Article
In this study, we investigated the reliability of two current approaches for estimating text difficulty at the firstgrade level: the Scale for Text Accessibility and Support (STAS-1) and the Fountas/Pinnell system. We analyzed the performance of 105 first-grade students in texts leveled using these systems in the areas of rate, accuracy, and fluency. Students read these texts under three support conditions: sight reading, read-aloud (modeled), and previewed. The predictive validity of the two rating scales was supported by the performance data. Statistically significant effects were found for the various support conditions. Further, our analysis suggests potential benchmarks for first-grade performance: 95% accuracy; 80 words per minute; and a fluency rating of 3 (on a 1–5 scale).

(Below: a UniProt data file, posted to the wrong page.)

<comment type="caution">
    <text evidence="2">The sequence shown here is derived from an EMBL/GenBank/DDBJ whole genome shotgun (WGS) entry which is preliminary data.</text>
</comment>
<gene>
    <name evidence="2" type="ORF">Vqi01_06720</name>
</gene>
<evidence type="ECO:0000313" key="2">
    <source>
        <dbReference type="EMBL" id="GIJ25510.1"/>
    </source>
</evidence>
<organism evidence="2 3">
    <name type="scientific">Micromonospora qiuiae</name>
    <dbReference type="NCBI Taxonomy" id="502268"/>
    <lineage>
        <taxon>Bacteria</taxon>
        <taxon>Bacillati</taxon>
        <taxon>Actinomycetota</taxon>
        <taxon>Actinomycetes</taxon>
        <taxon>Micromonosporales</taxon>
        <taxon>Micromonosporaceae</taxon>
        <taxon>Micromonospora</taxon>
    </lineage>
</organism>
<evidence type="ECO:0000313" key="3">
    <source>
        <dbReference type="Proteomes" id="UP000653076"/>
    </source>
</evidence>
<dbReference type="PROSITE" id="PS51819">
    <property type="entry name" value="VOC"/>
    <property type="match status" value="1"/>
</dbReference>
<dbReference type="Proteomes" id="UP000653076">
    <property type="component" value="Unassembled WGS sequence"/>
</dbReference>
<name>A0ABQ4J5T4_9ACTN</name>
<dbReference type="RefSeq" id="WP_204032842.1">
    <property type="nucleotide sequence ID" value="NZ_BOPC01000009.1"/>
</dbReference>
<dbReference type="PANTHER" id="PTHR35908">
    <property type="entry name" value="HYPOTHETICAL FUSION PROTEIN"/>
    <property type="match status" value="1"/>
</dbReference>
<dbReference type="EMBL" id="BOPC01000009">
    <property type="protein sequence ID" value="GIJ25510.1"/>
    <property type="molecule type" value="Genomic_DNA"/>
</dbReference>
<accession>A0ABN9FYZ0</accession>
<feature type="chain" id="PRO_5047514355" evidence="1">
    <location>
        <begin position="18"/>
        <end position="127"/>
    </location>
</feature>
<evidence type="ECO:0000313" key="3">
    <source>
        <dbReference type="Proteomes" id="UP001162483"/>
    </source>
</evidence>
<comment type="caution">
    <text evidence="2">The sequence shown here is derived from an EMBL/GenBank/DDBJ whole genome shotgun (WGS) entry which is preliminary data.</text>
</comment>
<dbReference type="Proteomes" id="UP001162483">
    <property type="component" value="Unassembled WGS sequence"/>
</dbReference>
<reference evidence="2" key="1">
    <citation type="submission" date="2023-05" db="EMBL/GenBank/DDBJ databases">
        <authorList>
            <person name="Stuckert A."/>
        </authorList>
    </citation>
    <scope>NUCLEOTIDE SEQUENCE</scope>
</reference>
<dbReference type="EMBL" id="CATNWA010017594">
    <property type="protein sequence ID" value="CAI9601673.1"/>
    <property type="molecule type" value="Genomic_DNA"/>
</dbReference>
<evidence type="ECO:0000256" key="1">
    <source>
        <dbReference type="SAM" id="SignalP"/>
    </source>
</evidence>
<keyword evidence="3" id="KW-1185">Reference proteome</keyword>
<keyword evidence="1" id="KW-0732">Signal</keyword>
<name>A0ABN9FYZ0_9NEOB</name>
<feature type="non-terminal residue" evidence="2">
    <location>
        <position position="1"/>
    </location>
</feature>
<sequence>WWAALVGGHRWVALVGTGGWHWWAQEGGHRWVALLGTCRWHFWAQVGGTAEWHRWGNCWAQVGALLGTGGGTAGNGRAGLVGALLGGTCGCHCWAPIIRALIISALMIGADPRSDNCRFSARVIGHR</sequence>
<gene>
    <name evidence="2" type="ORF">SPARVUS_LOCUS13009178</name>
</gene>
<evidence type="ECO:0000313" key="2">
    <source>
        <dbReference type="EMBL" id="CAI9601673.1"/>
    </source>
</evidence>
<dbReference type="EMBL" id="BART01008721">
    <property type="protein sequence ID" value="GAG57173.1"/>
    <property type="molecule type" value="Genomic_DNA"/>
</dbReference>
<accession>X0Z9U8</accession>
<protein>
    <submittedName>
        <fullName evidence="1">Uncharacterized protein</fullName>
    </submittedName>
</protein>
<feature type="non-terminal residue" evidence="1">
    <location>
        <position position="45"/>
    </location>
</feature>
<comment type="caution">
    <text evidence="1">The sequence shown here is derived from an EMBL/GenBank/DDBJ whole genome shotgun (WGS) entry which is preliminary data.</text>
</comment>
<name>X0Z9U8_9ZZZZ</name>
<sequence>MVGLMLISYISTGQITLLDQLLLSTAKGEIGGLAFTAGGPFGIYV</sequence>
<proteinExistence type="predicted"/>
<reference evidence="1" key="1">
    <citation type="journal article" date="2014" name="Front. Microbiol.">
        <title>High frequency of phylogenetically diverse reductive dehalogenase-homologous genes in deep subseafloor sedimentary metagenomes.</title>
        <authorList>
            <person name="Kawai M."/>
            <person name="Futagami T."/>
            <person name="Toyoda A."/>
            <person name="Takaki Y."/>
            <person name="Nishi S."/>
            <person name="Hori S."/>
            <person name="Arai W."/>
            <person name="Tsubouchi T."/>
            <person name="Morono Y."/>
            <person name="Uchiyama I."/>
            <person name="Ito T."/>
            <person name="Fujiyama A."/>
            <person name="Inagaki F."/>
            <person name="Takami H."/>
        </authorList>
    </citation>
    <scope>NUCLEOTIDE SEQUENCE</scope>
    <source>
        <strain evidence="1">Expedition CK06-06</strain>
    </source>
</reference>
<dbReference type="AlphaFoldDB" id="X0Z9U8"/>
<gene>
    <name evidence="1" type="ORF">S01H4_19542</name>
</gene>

Article
The program of research on reading sponsored by the National Institute of Child Health and Human Development (NICHD) is one important source of information for practitioners choosing best practices for early literacy instruction. On the basis of evidence from both normal and disabled readers, this research indicates that multiple factors are critical to early literacy success and that phonological knowledge and skill is one such element. The utility of this body of research was called into question by Allington and Woodside-Jiron in a November 1999 Educational Researcher article titled "The Politics of Literacy Teaching: How 'Research' Shaped Educational Policy." This response to that article is written to examine policymaking activities that are misrepresented, to correct mistakes made by Allington and Woodside-Jiron about the range and utility of NICHD research, to correct possible misperceptions of the NICHD-supported research effort that might arise in the minds of those who read the Allington and Woodside-Jiron article, and to present new evidence that clarifies the utility of much of this research.